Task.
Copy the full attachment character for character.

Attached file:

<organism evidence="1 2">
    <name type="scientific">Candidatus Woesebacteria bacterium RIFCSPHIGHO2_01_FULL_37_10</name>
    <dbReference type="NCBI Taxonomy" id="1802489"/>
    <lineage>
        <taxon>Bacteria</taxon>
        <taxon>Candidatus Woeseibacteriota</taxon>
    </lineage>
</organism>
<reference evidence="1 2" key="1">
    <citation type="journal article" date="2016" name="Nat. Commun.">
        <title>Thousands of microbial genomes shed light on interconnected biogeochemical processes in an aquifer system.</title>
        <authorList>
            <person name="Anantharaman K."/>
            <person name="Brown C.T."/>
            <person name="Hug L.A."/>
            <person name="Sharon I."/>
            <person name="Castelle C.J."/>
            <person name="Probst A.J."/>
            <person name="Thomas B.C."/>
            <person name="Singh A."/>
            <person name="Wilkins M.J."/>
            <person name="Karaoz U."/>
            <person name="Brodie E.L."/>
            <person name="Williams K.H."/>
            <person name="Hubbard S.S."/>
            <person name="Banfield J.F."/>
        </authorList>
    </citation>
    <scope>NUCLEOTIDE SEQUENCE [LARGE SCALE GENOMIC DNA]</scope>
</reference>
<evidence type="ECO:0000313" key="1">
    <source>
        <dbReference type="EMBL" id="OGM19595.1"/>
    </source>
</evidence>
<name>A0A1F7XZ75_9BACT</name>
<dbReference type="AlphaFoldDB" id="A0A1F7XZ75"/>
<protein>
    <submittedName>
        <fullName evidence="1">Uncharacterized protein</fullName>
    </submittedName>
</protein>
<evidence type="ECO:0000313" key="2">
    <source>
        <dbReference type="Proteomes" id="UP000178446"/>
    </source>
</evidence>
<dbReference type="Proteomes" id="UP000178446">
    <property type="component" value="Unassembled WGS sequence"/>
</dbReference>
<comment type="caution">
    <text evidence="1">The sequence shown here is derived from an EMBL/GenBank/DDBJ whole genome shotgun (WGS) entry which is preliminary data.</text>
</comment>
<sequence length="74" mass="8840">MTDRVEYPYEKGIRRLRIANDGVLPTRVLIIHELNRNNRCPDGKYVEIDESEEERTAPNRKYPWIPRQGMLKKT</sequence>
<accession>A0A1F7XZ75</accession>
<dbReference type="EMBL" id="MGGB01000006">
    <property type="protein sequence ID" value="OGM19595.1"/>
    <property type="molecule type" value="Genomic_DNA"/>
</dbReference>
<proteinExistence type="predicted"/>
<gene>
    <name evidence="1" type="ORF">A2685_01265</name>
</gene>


<organism evidence="1 2">
    <name type="scientific">Candidatus Woesebacteria bacterium RIFCSPHIGHO2_01_FULL_37_10</name>
    <dbReference type="NCBI Taxonomy" id="1802489"/>
    <lineage>
        <taxon>Bacteria</taxon>
        <taxon>Candidatus Woeseibacteriota</taxon>
    </lineage>
</organism>
<reference evidence="1 2" key="1">
    <citation type="journal article" date="2016" name="Nat. Commun.">
        <title>Thousands of microbial genomes shed light on interconnected biogeochemical processes in an aquifer system.</title>
        <authorList>
            <person name="Anantharaman K."/>
            <person name="Brown C.T."/>
            <person name="Hug L.A."/>
            <person name="Sharon I."/>
            <person name="Castelle C.J."/>
            <person name="Probst A.J."/>
            <person name="Thomas B.C."/>
            <person name="Singh A."/>
            <person name="Wilkins M.J."/>
            <person name="Karaoz U."/>
            <person name="Brodie E.L."/>
            <person name="Williams K.H."/>
            <person name="Hubbard S.S."/>
            <person name="Banfield J.F."/>
        </authorList>
    </citation>
    <scope>NUCLEOTIDE SEQUENCE [LARGE SCALE GENOMIC DNA]</scope>
</reference>
<evidence type="ECO:0000313" key="1">
    <source>
        <dbReference type="EMBL" id="OGM19595.1"/>
    </source>
</evidence>
<name>A0A1F7XZ75_9BACT</name>
<dbReference type="AlphaFoldDB" id="A0A1F7XZ75"/>
<protein>
    <submittedName>
        <fullName evidence="1">Uncharacterized protein</fullName>
    </submittedName>
</protein>
<evidence type="ECO:0000313" key="2">
    <source>
        <dbReference type="Proteomes" id="UP000178446"/>
    </source>
</evidence>
<dbReference type="Proteomes" id="UP000178446">
    <property type="component" value="Unassembled WGS sequence"/>
</dbReference>
<comment type="caution">
    <text evidence="1">The sequence shown here is derived from an EMBL/GenBank/DDBJ whole genome shotgun (WGS) entry which is preliminary data.</text>
</comment>
<sequence length="74" mass="8840">MTDRVEYPYEKGIRRLRIANDGVLPTRVLIIHELNRNNRCPDGKYVEIDESEEERTAPNRKYPWIPRQGMLKKT</sequence>
<accession>A0A1F7XZ75</accession>
<dbReference type="EMBL" id="MGGB01000006">
    <property type="protein sequence ID" value="OGM19595.1"/>
    <property type="molecule type" value="Genomic_DNA"/>
</dbReference>
<proteinExistence type="predicted"/>
<gene>
    <name evidence="1" type="ORF">A2685_01265</name>
</gene>